What is hoarding disorder?
Hoarding disorder is a mental health condition in which a person feels a strong need to save a large number of items, whether they have monetary value or not, and experiences significant distress when attempting to get rid of the items. The hoarding impairs their daily life.
Typical hoarded items include newspapers, magazines, household goods and clothing. Sometimes, people with hoarding disorder accumulate a large number of animals, which are often not properly cared for.
Hoarding disorder can lead to dangerous clutter. The condition can interfere with your quality of life in many ways. It can cause people stress and shame in their social, family and work lives. It can also create unhealthy and unsafe living conditions.
Is hoarding an anxiety disorder?
Previously, the Diagnostic and Statistical Manual of Mental Disorders (DSM), the standard classification of mental disorders produced by the American Psychiatric Association, classified hoarding as a subtype of OCD.
However, healthcare providers were encountering people with hoarding behaviors who didn’t have any other mental health conditions. After more research, hoarding disorder was included as an isolated condition, in the OCD spectrum, in the fifth edition of the Diagnostic and Statistical Manual of Mental Disorders (DSM-V), which is the most recent edition.
What is the difference between hoarding and collecting?
Hoarding items and collecting items are distinct behaviors.
Collecting normally involves saving certain types of items, such as comic books, currency or stamps. You’d carefully choose these items and typically organize them in a certain way. Collecting items in this way doesn’t negatively impact your daily life.
Hoarding doesn't involve organization of the items in a way that makes them easy to access or use. People with hoarding disorder often hoard items that have little or no monetary value, such as pieces of paper or broken toys. The hoarding also negatively impacts their daily life.
Who does hoarding disorder affect?
Hoarding disorder often begins during adolescence and gradually worsens with age, causing significant issues by the mid-30s.
Hoarding disorder is more likely to affect people over 60 years old and people with other mental health conditions, especially anxiety and depression.
How common is hoarding disorder?
Approximately 2% to 6% of people in the United States have hoarding disorder.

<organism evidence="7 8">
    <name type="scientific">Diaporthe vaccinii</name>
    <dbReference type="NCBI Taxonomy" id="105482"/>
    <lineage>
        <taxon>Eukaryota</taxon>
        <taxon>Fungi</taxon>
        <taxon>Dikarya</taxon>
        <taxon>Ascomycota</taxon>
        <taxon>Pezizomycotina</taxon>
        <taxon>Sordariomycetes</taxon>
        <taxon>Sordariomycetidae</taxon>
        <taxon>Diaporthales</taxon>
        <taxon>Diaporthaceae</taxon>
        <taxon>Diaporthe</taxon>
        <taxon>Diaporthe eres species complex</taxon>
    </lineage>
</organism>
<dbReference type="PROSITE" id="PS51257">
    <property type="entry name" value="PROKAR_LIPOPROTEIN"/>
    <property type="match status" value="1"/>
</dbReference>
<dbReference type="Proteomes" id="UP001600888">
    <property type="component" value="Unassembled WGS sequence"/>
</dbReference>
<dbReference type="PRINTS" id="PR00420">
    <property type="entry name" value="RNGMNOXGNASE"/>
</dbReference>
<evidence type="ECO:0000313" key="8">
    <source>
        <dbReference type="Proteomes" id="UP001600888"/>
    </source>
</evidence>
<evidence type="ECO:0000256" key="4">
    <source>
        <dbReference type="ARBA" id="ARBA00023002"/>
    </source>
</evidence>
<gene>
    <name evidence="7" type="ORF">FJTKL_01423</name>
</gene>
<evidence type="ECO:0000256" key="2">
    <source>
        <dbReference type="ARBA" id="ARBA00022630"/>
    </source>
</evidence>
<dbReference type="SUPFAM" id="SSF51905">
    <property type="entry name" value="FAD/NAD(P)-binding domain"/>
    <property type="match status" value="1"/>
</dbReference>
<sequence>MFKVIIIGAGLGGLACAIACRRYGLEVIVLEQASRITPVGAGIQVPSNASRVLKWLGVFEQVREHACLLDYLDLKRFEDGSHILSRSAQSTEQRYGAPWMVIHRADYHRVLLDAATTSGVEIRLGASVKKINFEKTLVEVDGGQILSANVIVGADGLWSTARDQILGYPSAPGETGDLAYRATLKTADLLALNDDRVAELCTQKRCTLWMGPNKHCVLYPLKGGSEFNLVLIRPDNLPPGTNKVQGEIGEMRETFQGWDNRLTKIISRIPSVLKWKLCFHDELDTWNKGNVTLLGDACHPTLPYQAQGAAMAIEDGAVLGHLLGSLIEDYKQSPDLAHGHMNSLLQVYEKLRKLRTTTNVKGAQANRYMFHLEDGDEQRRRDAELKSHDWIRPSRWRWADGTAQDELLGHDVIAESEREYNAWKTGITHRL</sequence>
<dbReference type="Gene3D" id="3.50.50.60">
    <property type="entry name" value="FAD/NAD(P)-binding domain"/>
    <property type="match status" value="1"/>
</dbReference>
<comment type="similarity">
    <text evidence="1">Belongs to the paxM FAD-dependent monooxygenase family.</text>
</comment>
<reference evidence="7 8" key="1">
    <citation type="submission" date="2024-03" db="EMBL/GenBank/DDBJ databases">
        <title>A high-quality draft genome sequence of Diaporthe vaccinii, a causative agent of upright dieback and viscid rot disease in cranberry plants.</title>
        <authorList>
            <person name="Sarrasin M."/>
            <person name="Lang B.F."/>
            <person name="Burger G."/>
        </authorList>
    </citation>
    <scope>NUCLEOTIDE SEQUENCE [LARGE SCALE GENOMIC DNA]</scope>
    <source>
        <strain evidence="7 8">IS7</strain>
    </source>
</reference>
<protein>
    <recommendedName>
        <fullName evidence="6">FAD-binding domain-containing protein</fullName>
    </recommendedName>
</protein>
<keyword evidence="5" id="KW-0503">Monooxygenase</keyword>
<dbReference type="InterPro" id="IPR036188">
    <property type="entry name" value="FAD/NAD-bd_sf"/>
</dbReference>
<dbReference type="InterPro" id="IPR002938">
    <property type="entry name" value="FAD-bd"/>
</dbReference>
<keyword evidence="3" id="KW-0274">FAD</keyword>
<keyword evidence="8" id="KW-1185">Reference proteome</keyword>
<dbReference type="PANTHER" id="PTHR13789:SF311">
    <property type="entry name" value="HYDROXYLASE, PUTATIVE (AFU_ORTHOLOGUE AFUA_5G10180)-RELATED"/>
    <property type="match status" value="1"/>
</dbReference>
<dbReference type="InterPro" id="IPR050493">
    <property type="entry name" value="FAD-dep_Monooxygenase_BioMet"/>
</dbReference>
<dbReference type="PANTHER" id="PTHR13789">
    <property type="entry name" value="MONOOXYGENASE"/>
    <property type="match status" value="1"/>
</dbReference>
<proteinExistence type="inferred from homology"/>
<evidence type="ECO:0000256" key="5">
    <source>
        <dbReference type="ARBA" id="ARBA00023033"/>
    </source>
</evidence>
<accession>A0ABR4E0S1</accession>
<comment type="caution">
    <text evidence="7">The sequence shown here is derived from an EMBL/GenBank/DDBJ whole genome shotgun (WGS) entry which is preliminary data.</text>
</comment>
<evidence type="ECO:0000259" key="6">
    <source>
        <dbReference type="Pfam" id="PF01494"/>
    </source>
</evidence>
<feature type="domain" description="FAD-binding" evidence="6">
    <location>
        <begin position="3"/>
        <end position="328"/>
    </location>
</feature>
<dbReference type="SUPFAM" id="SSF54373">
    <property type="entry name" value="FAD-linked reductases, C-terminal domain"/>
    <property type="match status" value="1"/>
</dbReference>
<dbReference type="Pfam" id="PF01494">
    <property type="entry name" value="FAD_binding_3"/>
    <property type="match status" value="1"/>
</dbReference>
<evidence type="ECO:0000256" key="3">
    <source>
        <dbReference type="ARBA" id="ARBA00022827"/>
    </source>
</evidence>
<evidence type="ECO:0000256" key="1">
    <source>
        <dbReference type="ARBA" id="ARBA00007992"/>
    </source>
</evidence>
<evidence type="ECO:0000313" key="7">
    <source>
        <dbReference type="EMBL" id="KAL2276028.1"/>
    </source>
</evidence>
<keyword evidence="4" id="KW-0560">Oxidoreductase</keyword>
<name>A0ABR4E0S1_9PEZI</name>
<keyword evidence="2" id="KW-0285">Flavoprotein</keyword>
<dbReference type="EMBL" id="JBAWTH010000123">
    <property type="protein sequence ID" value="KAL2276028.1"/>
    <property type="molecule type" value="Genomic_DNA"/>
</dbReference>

Symptoms and Causes
What are the symptoms of hoarding disorder?
Some people with hoarding disorder recognize that their hoarding-related beliefs and behaviors are problematic, but many don’t. In many cases, stressful or traumatic events, such as divorce or the death of a loved one, are associated with the onset of hoarding symptoms.
People with hoarding disorder feel a strong need to save their possessions. Other symptoms include:
- Inability to get rid of possessions.
- Experiencing extreme stress when attempting to throw out items.
- Anxiety about needing items in the future.
- Uncertainty about where to put things.
- Distrust of other people touching possessions.
- Living in unusable spaces due to clutter.
- Withdrawing from friends and family.
People with hoarding disorder may hoard items for any of the following reasons:
- They believe that an item will be useful or valuable in the future.
- They feel an item has sentimental value, is unique and/or irreplaceable.
- They think an item is too great of a bargain to throw away.
- They think an item will help them remember an important person or event.
- They can’t decide where an item belongs, so they keep it instead of throwing it away.
Many people with hoarding disorder also have associated issues with cognitive functioning, including:
These issues can greatly affect their functioning and the overall severity of hoarding disorder.
What causes hoarding disorder?
Researchers don’t yet know the exact cause of hoarding disorder. So far, they’ve identified several information (mental) processing deficits associated with hoarding, including issues with:
- Visuospatial learning and memory.
- Sustained attention.
- Working memory.
Hoarding disorder may exist on its own or may be part of another condition. Mental health conditions most often associated with hoarding disorder include:
- Obsessive-compulsive personality disorder (OCPD).
- Obsessive-compulsive disorder (OCD).
- Attention-deficit/hyperactivity disorder (ADHD).